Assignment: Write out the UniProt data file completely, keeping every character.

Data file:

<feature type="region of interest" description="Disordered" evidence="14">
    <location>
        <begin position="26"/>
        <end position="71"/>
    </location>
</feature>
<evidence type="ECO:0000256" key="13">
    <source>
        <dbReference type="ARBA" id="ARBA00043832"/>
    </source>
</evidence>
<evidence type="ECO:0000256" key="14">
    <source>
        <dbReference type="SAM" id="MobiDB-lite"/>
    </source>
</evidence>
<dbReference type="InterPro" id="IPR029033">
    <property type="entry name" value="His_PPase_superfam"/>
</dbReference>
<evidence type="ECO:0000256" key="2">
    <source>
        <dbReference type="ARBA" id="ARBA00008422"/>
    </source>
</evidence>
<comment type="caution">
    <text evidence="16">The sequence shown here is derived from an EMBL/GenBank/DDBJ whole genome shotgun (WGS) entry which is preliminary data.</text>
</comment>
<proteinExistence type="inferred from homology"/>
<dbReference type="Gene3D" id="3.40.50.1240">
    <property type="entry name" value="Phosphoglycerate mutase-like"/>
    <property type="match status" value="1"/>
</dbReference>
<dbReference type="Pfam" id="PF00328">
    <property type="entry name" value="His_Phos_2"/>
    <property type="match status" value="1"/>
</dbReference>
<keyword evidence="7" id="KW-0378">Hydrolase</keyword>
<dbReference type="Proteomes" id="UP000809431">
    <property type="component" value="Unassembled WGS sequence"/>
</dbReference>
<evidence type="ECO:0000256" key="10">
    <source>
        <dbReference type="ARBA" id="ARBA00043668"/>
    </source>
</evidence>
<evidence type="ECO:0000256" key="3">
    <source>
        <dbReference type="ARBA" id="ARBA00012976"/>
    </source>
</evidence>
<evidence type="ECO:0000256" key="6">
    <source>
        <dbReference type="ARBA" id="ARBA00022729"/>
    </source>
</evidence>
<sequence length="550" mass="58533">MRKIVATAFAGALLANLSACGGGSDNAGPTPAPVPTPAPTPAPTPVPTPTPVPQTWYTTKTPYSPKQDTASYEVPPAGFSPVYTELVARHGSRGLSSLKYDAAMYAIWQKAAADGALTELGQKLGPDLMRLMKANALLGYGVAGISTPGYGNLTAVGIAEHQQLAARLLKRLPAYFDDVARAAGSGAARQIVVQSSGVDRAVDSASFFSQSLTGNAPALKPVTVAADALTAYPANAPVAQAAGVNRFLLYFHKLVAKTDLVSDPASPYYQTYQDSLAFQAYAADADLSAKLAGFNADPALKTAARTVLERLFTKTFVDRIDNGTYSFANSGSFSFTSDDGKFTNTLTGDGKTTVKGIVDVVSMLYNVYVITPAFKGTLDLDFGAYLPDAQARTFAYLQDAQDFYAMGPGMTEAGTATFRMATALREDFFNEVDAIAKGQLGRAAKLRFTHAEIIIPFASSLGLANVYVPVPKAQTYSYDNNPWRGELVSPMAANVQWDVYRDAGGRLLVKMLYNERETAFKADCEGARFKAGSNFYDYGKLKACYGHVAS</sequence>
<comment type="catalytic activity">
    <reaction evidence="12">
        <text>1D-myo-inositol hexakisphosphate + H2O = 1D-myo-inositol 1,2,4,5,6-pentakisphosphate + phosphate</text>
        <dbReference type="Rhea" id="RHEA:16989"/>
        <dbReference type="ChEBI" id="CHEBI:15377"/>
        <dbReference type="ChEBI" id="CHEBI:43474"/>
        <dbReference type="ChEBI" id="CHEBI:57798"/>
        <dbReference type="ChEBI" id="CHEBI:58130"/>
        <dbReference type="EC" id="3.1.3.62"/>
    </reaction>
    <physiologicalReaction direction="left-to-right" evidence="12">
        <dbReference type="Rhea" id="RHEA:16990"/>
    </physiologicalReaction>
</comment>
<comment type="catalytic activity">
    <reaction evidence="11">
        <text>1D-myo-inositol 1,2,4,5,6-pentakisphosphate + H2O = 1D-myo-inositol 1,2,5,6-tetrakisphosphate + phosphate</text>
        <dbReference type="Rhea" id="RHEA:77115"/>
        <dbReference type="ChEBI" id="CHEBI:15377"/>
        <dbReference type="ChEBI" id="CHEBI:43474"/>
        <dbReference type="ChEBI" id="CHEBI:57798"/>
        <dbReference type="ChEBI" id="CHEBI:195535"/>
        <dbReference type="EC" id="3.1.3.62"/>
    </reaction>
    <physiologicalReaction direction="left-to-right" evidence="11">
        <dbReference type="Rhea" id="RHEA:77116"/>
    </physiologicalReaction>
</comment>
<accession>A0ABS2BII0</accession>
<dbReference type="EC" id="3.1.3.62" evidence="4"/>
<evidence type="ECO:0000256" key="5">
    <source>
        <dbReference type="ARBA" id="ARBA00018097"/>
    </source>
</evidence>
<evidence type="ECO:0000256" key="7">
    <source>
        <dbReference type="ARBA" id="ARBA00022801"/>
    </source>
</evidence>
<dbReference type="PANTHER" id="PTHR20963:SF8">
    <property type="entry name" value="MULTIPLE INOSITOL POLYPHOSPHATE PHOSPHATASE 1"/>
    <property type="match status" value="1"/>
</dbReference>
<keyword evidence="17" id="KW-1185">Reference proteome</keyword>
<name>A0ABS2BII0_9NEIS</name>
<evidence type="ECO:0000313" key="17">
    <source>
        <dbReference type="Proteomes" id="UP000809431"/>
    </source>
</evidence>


<feature type="region of interest" description="Disordered" evidence="14">
    <location>
        <begin position="26"/>
        <end position="71"/>
    </location>
</feature>
<evidence type="ECO:0000256" key="13">
    <source>
        <dbReference type="ARBA" id="ARBA00043832"/>
    </source>
</evidence>
<evidence type="ECO:0000256" key="14">
    <source>
        <dbReference type="SAM" id="MobiDB-lite"/>
    </source>
</evidence>
<dbReference type="InterPro" id="IPR029033">
    <property type="entry name" value="His_PPase_superfam"/>
</dbReference>
<evidence type="ECO:0000256" key="2">
    <source>
        <dbReference type="ARBA" id="ARBA00008422"/>
    </source>
</evidence>
<comment type="caution">
    <text evidence="16">The sequence shown here is derived from an EMBL/GenBank/DDBJ whole genome shotgun (WGS) entry which is preliminary data.</text>
</comment>
<proteinExistence type="inferred from homology"/>
<dbReference type="Gene3D" id="3.40.50.1240">
    <property type="entry name" value="Phosphoglycerate mutase-like"/>
    <property type="match status" value="1"/>
</dbReference>
<dbReference type="Pfam" id="PF00328">
    <property type="entry name" value="His_Phos_2"/>
    <property type="match status" value="1"/>
</dbReference>
<keyword evidence="7" id="KW-0378">Hydrolase</keyword>
<dbReference type="Proteomes" id="UP000809431">
    <property type="component" value="Unassembled WGS sequence"/>
</dbReference>
<evidence type="ECO:0000256" key="10">
    <source>
        <dbReference type="ARBA" id="ARBA00043668"/>
    </source>
</evidence>
<evidence type="ECO:0000256" key="3">
    <source>
        <dbReference type="ARBA" id="ARBA00012976"/>
    </source>
</evidence>
<evidence type="ECO:0000256" key="6">
    <source>
        <dbReference type="ARBA" id="ARBA00022729"/>
    </source>
</evidence>
<sequence length="550" mass="58533">MRKIVATAFAGALLANLSACGGGSDNAGPTPAPVPTPAPTPAPTPVPTPTPVPQTWYTTKTPYSPKQDTASYEVPPAGFSPVYTELVARHGSRGLSSLKYDAAMYAIWQKAAADGALTELGQKLGPDLMRLMKANALLGYGVAGISTPGYGNLTAVGIAEHQQLAARLLKRLPAYFDDVARAAGSGAARQIVVQSSGVDRAVDSASFFSQSLTGNAPALKPVTVAADALTAYPANAPVAQAAGVNRFLLYFHKLVAKTDLVSDPASPYYQTYQDSLAFQAYAADADLSAKLAGFNADPALKTAARTVLERLFTKTFVDRIDNGTYSFANSGSFSFTSDDGKFTNTLTGDGKTTVKGIVDVVSMLYNVYVITPAFKGTLDLDFGAYLPDAQARTFAYLQDAQDFYAMGPGMTEAGTATFRMATALREDFFNEVDAIAKGQLGRAAKLRFTHAEIIIPFASSLGLANVYVPVPKAQTYSYDNNPWRGELVSPMAANVQWDVYRDAGGRLLVKMLYNERETAFKADCEGARFKAGSNFYDYGKLKACYGHVAS</sequence>
<comment type="catalytic activity">
    <reaction evidence="12">
        <text>1D-myo-inositol hexakisphosphate + H2O = 1D-myo-inositol 1,2,4,5,6-pentakisphosphate + phosphate</text>
        <dbReference type="Rhea" id="RHEA:16989"/>
        <dbReference type="ChEBI" id="CHEBI:15377"/>
        <dbReference type="ChEBI" id="CHEBI:43474"/>
        <dbReference type="ChEBI" id="CHEBI:57798"/>
        <dbReference type="ChEBI" id="CHEBI:58130"/>
        <dbReference type="EC" id="3.1.3.62"/>
    </reaction>
    <physiologicalReaction direction="left-to-right" evidence="12">
        <dbReference type="Rhea" id="RHEA:16990"/>
    </physiologicalReaction>
</comment>
<comment type="catalytic activity">
    <reaction evidence="11">
        <text>1D-myo-inositol 1,2,4,5,6-pentakisphosphate + H2O = 1D-myo-inositol 1,2,5,6-tetrakisphosphate + phosphate</text>
        <dbReference type="Rhea" id="RHEA:77115"/>
        <dbReference type="ChEBI" id="CHEBI:15377"/>
        <dbReference type="ChEBI" id="CHEBI:43474"/>
        <dbReference type="ChEBI" id="CHEBI:57798"/>
        <dbReference type="ChEBI" id="CHEBI:195535"/>
        <dbReference type="EC" id="3.1.3.62"/>
    </reaction>
    <physiologicalReaction direction="left-to-right" evidence="11">
        <dbReference type="Rhea" id="RHEA:77116"/>
    </physiologicalReaction>
</comment>
<accession>A0ABS2BII0</accession>
<dbReference type="EC" id="3.1.3.62" evidence="4"/>
<evidence type="ECO:0000256" key="5">
    <source>
        <dbReference type="ARBA" id="ARBA00018097"/>
    </source>
</evidence>
<evidence type="ECO:0000256" key="7">
    <source>
        <dbReference type="ARBA" id="ARBA00022801"/>
    </source>
</evidence>
<dbReference type="PANTHER" id="PTHR20963:SF8">
    <property type="entry name" value="MULTIPLE INOSITOL POLYPHOSPHATE PHOSPHATASE 1"/>
    <property type="match status" value="1"/>
</dbReference>
<keyword evidence="17" id="KW-1185">Reference proteome</keyword>
<name>A0ABS2BII0_9NEIS</name>
<evidence type="ECO:0000313" key="17">
    <source>
        <dbReference type="Proteomes" id="UP000809431"/>
    </source>
</evidence>